For children and adults with disabilities and special needs, a one-stop shop for medical needs and other services has opened up as an extension of Morgan’s Wonderland, a disability-inclusive theme park.
It’s called the MAC, short for Multi-Assistance Center, and the 165,000 square foot, $45 million complex off Wurzbach Parkway and Thousand Oaks Drive is a testament to how successful Morgan’s Wonderland has become since opening in 2010.
“What you see behind you has never been done before,” said Morgan’s Wonderland founder Gordon Hartman at the center’s opening on Sunday. He was joined onstage by the organization’s other leadership, as well as Mayor Ron Nirenberg and Lt. Gov. Dan Patrick.
The MAC will house more than 30 community-based organizations to offer therapeutic, dental and same-day surgical care. Legal advice and haircuts and many other services catered for special needs individuals will also be available.
The building’s lobby has a statue of Morgan, Hartman’s 29-year-old daughter who has cognitive and physical special needs.
More than 2 million visitors have come to Morgan’s Wonderland since 2010, Allan Castro, CEO of MAC, said in his remarks to the audience at the event. Around a quarter of those park visitors have had special needs or a disability, he said.
The idea for the MAC came out of feedback from these visiting families who stressed the need for a central location for these otherwise scattered special services. He said they also expressed a want for people who could help them navigate these services.
That’s why the MAC will also have so-called “navigators,” or staff members that act as a kind of case manager. Navigators will work one-on-one with families to direct them to the dozens of service providers. They will also maintain individual files for each client.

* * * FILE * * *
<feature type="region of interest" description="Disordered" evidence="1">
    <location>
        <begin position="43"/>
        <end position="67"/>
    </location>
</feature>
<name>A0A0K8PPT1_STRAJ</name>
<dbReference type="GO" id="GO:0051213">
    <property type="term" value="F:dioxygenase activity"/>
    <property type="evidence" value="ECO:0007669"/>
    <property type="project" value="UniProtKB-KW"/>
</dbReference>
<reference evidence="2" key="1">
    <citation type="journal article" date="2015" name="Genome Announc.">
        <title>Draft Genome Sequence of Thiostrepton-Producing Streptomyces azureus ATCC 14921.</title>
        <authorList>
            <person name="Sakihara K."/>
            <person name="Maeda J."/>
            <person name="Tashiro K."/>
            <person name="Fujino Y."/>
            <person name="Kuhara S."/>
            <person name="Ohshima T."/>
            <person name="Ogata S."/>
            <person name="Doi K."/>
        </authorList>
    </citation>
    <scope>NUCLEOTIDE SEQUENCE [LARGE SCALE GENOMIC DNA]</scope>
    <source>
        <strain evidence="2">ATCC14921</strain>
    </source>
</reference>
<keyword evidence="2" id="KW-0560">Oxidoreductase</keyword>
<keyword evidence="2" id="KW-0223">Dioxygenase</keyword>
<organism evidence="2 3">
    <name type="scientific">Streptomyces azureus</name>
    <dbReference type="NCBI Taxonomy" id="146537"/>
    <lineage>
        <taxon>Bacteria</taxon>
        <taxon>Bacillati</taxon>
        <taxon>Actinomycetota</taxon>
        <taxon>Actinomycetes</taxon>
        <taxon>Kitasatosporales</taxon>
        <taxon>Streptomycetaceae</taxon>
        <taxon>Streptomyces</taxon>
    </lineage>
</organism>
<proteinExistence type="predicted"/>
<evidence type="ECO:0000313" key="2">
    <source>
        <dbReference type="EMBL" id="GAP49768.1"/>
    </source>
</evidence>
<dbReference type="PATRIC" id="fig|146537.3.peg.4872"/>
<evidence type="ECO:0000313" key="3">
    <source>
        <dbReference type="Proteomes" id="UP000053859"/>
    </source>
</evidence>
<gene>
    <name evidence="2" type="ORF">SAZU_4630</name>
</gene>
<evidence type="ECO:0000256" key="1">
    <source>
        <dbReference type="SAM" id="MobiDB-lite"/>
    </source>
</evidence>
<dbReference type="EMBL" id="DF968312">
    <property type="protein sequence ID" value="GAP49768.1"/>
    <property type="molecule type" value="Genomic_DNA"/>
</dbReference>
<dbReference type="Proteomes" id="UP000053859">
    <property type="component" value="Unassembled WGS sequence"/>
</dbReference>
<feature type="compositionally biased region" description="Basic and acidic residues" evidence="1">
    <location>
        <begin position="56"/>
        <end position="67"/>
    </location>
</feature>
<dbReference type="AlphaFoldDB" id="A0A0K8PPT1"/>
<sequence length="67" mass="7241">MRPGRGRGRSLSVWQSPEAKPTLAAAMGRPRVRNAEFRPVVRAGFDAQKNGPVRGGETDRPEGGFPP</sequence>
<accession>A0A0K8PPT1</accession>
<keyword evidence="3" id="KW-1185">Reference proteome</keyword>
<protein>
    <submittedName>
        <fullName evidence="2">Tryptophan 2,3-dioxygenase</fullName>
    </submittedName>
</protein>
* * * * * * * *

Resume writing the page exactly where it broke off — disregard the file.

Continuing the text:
Funding for the MAC’s navigator program was provided in full by the state, after the Texas Legislature passed a bill funding the program as a pilot. The lieutenant governor helped shepherd the bill, organization leadership said.
“This is going to improve the lives of generations of people with disabilities in this area,” said Patrick. Gesturing toward Nirenberg, he said, “People can work together when their cause is great.”
Patrick is a Republican while Nirenberg is politically progressive. The two have clashed on political matters a number of times.
Nirenberg said Morgan’s Wonderland had already changed the course of the city. “Years from now, the MAC will be a model for many other locations,” he said. “We can take pride in San Antonio knowing it happened in our backyard.”
Morgan’s Wonderland and MAC are part of an umbrella nonprofit organization called Morgan’s Inclusion Initiative. In addition to the theme park, the organization also manages Morgan’s Inspiration Island splash park, Morgan’s Wonderland Sports complex and Morgan’s Wonderland Camp. All are geared toward providing an experience that is inclusive of people with special needs and disabilities.